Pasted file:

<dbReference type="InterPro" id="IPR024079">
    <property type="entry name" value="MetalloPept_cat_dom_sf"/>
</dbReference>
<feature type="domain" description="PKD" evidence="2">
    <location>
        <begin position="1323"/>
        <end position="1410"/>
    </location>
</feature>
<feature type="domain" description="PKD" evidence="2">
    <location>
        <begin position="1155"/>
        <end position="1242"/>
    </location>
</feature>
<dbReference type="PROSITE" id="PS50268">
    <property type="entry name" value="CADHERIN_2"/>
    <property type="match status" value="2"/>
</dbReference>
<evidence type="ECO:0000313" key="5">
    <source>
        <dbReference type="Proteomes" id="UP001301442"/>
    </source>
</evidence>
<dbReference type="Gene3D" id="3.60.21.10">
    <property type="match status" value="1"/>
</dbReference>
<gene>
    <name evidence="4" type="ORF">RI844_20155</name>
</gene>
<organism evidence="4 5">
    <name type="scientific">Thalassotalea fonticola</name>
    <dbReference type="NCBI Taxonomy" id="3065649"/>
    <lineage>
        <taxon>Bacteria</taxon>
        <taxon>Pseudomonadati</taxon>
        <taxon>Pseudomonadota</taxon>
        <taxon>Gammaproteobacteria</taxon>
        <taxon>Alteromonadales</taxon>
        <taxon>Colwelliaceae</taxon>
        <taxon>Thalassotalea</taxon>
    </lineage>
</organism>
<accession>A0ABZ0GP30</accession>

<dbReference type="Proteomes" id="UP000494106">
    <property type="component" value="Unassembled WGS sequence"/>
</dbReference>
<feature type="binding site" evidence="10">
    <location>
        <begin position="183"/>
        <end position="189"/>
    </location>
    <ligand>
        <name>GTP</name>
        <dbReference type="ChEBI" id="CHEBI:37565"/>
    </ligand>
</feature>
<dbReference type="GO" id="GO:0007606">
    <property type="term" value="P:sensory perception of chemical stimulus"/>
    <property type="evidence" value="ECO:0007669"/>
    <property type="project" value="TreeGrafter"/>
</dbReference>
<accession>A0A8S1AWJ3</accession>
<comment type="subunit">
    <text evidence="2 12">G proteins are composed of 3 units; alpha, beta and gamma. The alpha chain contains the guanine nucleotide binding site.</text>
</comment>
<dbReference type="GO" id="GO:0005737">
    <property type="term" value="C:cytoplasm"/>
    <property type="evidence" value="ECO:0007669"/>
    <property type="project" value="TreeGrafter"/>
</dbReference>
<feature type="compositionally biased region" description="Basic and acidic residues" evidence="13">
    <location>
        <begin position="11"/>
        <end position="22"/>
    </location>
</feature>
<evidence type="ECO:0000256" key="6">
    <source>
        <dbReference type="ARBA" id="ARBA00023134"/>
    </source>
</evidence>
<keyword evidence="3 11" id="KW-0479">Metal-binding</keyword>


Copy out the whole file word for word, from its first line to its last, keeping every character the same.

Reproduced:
<dbReference type="InterPro" id="IPR024079">
    <property type="entry name" value="MetalloPept_cat_dom_sf"/>
</dbReference>
<feature type="domain" description="PKD" evidence="2">
    <location>
        <begin position="1323"/>
        <end position="1410"/>
    </location>
</feature>
<feature type="domain" description="PKD" evidence="2">
    <location>
        <begin position="1155"/>
        <end position="1242"/>
    </location>
</feature>
<dbReference type="PROSITE" id="PS50268">
    <property type="entry name" value="CADHERIN_2"/>
    <property type="match status" value="2"/>
</dbReference>
<evidence type="ECO:0000313" key="5">
    <source>
        <dbReference type="Proteomes" id="UP001301442"/>
    </source>
</evidence>
<dbReference type="Gene3D" id="3.60.21.10">
    <property type="match status" value="1"/>
</dbReference>
<gene>
    <name evidence="4" type="ORF">RI844_20155</name>
</gene>
<organism evidence="4 5">
    <name type="scientific">Thalassotalea fonticola</name>
    <dbReference type="NCBI Taxonomy" id="3065649"/>
    <lineage>
        <taxon>Bacteria</taxon>
        <taxon>Pseudomonadati</taxon>
        <taxon>Pseudomonadota</taxon>
        <taxon>Gammaproteobacteria</taxon>
        <taxon>Alteromonadales</taxon>
        <taxon>Colwelliaceae</taxon>
        <taxon>Thalassotalea</taxon>
    </lineage>
</organism>
<accession>A0ABZ0GP30</accession>

<dbReference type="Proteomes" id="UP000494106">
    <property type="component" value="Unassembled WGS sequence"/>
</dbReference>
<feature type="binding site" evidence="10">
    <location>
        <begin position="183"/>
        <end position="189"/>
    </location>
    <ligand>
        <name>GTP</name>
        <dbReference type="ChEBI" id="CHEBI:37565"/>
    </ligand>
</feature>
<dbReference type="GO" id="GO:0007606">
    <property type="term" value="P:sensory perception of chemical stimulus"/>
    <property type="evidence" value="ECO:0007669"/>
    <property type="project" value="TreeGrafter"/>
</dbReference>
<accession>A0A8S1AWJ3</accession>
<comment type="subunit">
    <text evidence="2 12">G proteins are composed of 3 units; alpha, beta and gamma. The alpha chain contains the guanine nucleotide binding site.</text>
</comment>
<dbReference type="GO" id="GO:0005737">
    <property type="term" value="C:cytoplasm"/>
    <property type="evidence" value="ECO:0007669"/>
    <property type="project" value="TreeGrafter"/>
</dbReference>
<feature type="compositionally biased region" description="Basic and acidic residues" evidence="13">
    <location>
        <begin position="11"/>
        <end position="22"/>
    </location>
</feature>
<evidence type="ECO:0000256" key="6">
    <source>
        <dbReference type="ARBA" id="ARBA00023134"/>
    </source>
</evidence>
<keyword evidence="3 11" id="KW-0479">Metal-binding</keyword>